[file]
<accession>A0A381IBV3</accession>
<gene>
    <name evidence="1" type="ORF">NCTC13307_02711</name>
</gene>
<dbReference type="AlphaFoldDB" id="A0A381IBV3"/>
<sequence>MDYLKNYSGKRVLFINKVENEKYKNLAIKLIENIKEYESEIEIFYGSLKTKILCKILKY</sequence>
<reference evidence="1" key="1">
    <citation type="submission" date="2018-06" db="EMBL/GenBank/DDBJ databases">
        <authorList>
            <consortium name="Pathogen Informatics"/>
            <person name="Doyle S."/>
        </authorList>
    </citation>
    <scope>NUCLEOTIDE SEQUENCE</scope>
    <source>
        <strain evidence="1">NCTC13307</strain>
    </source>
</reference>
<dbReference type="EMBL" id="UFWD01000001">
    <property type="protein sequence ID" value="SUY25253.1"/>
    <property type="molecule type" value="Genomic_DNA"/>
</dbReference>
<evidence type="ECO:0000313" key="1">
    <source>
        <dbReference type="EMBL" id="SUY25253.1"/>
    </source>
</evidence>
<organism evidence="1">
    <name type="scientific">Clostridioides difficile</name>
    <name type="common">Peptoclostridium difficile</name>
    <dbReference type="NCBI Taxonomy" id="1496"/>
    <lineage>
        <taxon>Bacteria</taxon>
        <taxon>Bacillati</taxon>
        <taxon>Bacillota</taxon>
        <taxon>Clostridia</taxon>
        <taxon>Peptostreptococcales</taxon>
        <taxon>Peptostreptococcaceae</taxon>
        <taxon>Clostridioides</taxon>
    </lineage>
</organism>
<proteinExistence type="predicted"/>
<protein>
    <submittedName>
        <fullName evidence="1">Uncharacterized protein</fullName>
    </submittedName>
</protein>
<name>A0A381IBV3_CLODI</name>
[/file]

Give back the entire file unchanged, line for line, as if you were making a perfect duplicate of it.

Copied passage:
<accession>A0A381IBV3</accession>
<gene>
    <name evidence="1" type="ORF">NCTC13307_02711</name>
</gene>
<dbReference type="AlphaFoldDB" id="A0A381IBV3"/>
<sequence>MDYLKNYSGKRVLFINKVENEKYKNLAIKLIENIKEYESEIEIFYGSLKTKILCKILKY</sequence>
<reference evidence="1" key="1">
    <citation type="submission" date="2018-06" db="EMBL/GenBank/DDBJ databases">
        <authorList>
            <consortium name="Pathogen Informatics"/>
            <person name="Doyle S."/>
        </authorList>
    </citation>
    <scope>NUCLEOTIDE SEQUENCE</scope>
    <source>
        <strain evidence="1">NCTC13307</strain>
    </source>
</reference>
<dbReference type="EMBL" id="UFWD01000001">
    <property type="protein sequence ID" value="SUY25253.1"/>
    <property type="molecule type" value="Genomic_DNA"/>
</dbReference>
<evidence type="ECO:0000313" key="1">
    <source>
        <dbReference type="EMBL" id="SUY25253.1"/>
    </source>
</evidence>
<organism evidence="1">
    <name type="scientific">Clostridioides difficile</name>
    <name type="common">Peptoclostridium difficile</name>
    <dbReference type="NCBI Taxonomy" id="1496"/>
    <lineage>
        <taxon>Bacteria</taxon>
        <taxon>Bacillati</taxon>
        <taxon>Bacillota</taxon>
        <taxon>Clostridia</taxon>
        <taxon>Peptostreptococcales</taxon>
        <taxon>Peptostreptococcaceae</taxon>
        <taxon>Clostridioides</taxon>
    </lineage>
</organism>
<proteinExistence type="predicted"/>
<protein>
    <submittedName>
        <fullName evidence="1">Uncharacterized protein</fullName>
    </submittedName>
</protein>
<name>A0A381IBV3_CLODI</name>